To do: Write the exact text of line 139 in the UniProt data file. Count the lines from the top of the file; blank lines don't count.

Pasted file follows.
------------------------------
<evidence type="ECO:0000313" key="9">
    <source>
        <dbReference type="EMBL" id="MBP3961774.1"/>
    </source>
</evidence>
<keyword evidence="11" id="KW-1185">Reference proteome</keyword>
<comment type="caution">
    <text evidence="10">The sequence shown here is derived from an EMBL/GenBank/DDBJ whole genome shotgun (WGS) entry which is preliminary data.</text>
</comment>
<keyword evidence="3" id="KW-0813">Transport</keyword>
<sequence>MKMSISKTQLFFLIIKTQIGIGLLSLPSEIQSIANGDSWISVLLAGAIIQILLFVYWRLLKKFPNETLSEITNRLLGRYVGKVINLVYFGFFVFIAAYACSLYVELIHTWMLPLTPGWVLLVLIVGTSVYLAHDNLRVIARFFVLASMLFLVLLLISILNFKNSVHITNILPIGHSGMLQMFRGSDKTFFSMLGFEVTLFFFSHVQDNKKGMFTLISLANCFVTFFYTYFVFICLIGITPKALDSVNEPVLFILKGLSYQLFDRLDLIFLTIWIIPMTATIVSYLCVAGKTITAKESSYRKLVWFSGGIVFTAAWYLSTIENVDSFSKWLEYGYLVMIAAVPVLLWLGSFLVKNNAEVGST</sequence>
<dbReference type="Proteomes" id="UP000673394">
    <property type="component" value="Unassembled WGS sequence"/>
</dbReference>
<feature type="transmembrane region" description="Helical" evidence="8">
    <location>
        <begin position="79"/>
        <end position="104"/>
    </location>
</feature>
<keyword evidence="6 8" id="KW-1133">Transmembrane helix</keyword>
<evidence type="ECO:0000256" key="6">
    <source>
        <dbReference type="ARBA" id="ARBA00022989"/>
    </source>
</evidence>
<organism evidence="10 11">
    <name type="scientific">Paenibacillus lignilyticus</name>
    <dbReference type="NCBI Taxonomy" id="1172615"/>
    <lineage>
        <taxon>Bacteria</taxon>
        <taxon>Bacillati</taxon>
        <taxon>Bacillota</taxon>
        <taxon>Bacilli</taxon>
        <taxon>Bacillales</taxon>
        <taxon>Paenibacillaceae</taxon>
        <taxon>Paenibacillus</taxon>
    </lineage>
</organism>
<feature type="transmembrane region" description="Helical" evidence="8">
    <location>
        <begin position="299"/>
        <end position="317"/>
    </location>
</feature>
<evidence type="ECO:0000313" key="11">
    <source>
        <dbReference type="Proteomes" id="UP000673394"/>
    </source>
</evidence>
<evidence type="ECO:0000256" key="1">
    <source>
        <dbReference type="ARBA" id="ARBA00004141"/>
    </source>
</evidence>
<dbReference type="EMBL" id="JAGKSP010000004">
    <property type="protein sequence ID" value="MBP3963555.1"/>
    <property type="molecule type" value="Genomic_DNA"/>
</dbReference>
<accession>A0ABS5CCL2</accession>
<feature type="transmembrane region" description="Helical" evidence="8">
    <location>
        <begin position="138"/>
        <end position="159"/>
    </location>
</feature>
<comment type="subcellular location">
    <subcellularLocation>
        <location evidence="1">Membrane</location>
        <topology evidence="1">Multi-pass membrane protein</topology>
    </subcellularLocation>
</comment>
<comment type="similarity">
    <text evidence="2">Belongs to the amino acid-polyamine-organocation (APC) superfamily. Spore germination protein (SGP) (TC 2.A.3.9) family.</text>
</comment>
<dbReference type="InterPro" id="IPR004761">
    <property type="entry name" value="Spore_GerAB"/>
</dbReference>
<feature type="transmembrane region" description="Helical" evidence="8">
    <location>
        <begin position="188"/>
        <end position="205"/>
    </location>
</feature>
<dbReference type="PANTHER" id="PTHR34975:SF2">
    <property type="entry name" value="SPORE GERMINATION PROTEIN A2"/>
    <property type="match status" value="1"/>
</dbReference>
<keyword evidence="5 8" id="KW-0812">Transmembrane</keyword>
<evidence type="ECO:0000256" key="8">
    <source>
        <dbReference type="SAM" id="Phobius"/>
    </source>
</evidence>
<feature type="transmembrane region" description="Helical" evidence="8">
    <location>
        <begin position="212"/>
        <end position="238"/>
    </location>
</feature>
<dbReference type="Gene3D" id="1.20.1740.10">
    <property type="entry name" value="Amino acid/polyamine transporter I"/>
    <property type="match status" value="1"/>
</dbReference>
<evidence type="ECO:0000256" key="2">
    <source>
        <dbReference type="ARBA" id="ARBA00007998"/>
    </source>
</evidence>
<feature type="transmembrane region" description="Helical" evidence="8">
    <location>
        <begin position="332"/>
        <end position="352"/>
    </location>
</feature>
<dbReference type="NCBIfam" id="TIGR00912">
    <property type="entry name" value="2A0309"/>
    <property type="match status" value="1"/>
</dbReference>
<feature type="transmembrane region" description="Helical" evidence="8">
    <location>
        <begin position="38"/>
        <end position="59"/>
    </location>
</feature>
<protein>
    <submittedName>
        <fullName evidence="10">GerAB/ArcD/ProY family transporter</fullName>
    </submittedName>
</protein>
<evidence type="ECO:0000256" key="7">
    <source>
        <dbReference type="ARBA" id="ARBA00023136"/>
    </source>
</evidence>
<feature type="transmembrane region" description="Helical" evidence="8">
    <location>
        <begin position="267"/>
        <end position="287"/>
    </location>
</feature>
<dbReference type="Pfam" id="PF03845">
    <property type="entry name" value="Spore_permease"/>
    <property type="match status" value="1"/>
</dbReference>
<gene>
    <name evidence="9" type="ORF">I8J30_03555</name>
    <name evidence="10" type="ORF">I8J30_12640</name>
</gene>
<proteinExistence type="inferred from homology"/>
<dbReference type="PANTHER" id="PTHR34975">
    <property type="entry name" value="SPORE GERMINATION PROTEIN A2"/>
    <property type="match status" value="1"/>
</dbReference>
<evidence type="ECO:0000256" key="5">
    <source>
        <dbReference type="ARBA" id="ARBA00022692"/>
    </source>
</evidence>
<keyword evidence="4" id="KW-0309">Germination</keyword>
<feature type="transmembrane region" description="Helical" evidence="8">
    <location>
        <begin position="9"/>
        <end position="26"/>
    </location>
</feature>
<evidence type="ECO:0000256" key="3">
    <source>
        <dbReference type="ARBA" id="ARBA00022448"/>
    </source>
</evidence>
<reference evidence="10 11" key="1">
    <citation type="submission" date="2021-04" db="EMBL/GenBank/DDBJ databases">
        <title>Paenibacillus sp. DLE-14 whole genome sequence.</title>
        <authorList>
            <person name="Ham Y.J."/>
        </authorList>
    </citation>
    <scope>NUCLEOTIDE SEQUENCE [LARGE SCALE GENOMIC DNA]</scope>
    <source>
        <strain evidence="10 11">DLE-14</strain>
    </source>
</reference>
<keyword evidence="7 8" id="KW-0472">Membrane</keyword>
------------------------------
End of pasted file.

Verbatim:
        <end position="287"/>